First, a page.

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    Pre-Clinical Evaluation of Novel Hsp90 Inhibitors in Breast Cancer

    Scientific Abstract:
    Pre-Clinical Evaluation of Novel Synthetic Hsp90 Inhibitors in Breast Cancer A recent trend in cancer therapy has been to develop agents that “target” a single molecular alteration. These efforts have led to the development of novel therapies such as Herceptin which has been successful for the fraction of breast cancer patients with tumors dependent on Her2. However, most tumors are characterized by multiple growth regulatory alterations and these are tumor-type specific. It has been suggested that one potential way to circumvent this problem is to target the machinery that allows most breast cancer cells to function with the abnormalities they carry: the chaperone Hsp90. We have developed and validated a new generation of potent agents that by specific inhibition of tumor Hsp90 can target a broad-range of breast cancers. These are small molecules with improved pharmacological profiles over 17AAG, the Hsp90 inhibitor now in Phase I/II clinical trial, and have been discovered and developed by our group. One of the initial leads, PU24FCl, exhibits multiple anti-tumor-specific effects such as degradation of Hsp90-client proteins involved in cell growth, survival and specific transformation, inhibition of cancer cell growth, delay of cell cycle progression, induction of morphological and functional changes and apoptosis via selective and potent inhibition of the chaperone. In concordance with its higher affinity for tumor Hsp90, in vivo PU24FCl accumulates in tumors while being rapidly cleared from normal tissue. Concentrations achieved in vivo in tumors lead to single agent anti-tumor activity at non-toxic doses. Further chemical optimization efforts of PU24FCl have resulted in agents with higher potency and improved solubility. In the proposed investigation, we aim to characterize the biologic effects of six such inhibitors on breast cancer cells and to study lead compounds selected in Aim 1 using xenograft models of breast cancer. The toxicities, including the dose-limiting toxicity, antitumor activity and effects on Hsp90 client proteins in tumors will be determined. Breast carcinomas selected for analysis include:tumors with defective Rb function or expression, tumors with overexpression of Her2, tumors regulated by the Raf-1/MAPK pathway and tumors with defective PTEN. The lead compounds will be analyzed for both single agent activity and also in combination with taxol and doxorubicin. The long term goal of this endeavor is the rational clinical translation of a drug working by such mechanisms in the treatment of patients with advanced breast cancer.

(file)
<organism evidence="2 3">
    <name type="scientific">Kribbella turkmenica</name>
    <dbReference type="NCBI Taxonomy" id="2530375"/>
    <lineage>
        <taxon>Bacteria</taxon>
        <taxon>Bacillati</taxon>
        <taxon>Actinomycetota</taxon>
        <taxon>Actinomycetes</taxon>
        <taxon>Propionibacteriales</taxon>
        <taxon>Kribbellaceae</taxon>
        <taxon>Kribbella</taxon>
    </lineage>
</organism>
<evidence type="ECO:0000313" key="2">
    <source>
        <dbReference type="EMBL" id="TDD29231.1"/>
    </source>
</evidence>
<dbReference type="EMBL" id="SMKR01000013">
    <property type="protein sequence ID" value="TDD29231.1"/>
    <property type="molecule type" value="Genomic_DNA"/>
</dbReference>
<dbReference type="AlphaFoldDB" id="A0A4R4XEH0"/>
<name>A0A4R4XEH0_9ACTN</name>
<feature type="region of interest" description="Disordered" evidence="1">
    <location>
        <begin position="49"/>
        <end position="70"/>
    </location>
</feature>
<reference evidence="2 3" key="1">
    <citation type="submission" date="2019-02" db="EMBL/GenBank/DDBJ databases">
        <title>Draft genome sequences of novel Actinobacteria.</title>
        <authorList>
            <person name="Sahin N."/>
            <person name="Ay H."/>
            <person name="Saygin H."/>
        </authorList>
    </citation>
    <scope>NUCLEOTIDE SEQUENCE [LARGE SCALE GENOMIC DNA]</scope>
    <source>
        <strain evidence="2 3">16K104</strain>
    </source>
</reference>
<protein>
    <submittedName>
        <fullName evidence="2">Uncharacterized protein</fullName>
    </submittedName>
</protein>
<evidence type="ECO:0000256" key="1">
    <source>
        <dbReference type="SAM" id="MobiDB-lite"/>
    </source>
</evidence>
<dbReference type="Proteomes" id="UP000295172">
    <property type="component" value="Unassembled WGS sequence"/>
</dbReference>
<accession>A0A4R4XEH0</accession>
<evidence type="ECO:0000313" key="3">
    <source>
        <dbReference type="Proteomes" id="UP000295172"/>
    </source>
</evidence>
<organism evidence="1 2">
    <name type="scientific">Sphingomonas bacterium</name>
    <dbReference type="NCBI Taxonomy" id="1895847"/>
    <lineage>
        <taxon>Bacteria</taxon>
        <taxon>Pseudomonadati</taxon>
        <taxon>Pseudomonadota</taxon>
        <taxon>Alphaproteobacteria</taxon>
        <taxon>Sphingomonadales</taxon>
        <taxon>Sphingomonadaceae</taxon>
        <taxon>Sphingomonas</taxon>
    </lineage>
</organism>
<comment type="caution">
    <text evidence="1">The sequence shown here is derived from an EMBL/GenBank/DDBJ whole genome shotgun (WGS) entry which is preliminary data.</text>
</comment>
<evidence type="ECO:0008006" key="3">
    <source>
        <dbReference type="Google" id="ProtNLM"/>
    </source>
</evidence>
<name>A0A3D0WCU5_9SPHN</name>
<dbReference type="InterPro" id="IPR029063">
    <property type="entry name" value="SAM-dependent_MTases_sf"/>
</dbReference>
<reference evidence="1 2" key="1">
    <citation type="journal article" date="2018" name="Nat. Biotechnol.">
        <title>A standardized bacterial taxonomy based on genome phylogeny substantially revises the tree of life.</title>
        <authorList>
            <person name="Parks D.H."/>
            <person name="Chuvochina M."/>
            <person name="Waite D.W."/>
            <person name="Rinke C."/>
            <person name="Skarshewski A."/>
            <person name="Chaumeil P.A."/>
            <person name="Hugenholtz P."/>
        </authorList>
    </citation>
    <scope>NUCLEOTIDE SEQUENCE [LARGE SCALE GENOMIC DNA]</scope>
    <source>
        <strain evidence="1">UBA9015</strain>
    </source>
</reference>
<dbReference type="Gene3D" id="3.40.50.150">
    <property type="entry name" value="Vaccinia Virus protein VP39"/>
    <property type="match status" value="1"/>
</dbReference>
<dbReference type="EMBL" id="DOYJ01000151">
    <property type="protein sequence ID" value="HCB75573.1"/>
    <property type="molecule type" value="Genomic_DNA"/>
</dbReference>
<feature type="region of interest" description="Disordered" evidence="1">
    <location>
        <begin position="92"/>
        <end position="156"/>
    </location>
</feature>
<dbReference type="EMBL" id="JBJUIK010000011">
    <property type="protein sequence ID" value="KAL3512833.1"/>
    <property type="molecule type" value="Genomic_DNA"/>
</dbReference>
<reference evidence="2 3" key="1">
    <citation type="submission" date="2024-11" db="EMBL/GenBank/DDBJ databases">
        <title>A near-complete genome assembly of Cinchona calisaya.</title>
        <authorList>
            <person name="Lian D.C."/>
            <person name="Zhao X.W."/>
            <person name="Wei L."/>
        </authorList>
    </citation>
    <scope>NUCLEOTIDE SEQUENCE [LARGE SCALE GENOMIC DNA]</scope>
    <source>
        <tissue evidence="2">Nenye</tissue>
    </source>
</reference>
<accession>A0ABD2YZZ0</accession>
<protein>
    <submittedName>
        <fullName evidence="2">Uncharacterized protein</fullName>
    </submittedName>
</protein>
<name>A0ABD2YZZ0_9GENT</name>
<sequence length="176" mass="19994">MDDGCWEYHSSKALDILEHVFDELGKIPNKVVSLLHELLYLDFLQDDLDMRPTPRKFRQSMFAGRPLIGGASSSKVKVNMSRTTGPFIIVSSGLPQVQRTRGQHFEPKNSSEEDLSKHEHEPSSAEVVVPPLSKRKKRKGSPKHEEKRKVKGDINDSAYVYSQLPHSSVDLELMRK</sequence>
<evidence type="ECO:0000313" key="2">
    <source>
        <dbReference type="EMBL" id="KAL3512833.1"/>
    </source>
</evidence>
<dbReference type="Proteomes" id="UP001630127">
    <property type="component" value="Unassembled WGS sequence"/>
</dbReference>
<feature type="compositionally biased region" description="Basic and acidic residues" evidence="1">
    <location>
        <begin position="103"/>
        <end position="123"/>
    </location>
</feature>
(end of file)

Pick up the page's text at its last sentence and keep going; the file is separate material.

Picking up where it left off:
Lay Abstract:
    Pre-Clinical Evaluation of Novel Synthetic Hsp90 Inhibitors in Breast Cancer Human cancer is characterized by genetic instability leading to the amplification or mutation of oncogenes. These genetic alterations may inhibit apoptosis, lead to dysregulated growth or enhance metastatic potential. A number of genetic alterations responsible for the malignant phenotype have been identified and a trend in cancer therapy over the past 10 years has been to develop agents that “target” a single molecular alteration. These efforts have advanced the development of novel therapies such as Gleevec and Herceptin that have been successful for the small fraction of patients with tumors dependent on the oncoproteins they target. However, since most tumors are characterized by multiple growth regulatory alterations, targeting one abnormality is insufficient. In addition, as the growth regulatory alterations are cell-specific, a drug targeting one abnormality will be limited to use in only a subset of cancers. Identifying the subset of responsive tumors has been difficult in clinical trial settings and many drugs have failed due to inadequate patient selection. Further, the genetic plasticity of cancer cells often permits rapid development of resistance, even in patients who initially respond to targeted agents such as Gleevec or Herceptin. It has been suggested that one potential way to circumvent this problem is to target the machinery that allows most cancer cells to function with the abnormalities they carry: the molecular chaperone Hsp90. Unfortunately the currently available Hsp90 inhibitors have not lived up to the promise of their target. Difficulty of administration as well as secondary toxicities unrelated to Hsp90 inhibition, result in their problematic clinical use. We have developed novel inhibitors of Hsp90 with improved drug qualities. These agents have potent anticancer activities in both in vitro and in vivo models of breast cancer and show at least one-log selectivity for cancer cells versus normal cells. In this proposal, we plan to further develop these agents and design rational strategies for their future clinical use. Due to a general and wide-ranging targeting of oncogenic transformation and to their improved “drug-like” qualities, these agents represent compelling new therapeutics. The long-term goal of this work is the phase I trial of a selected lead compound in patients with advanced breast cancer.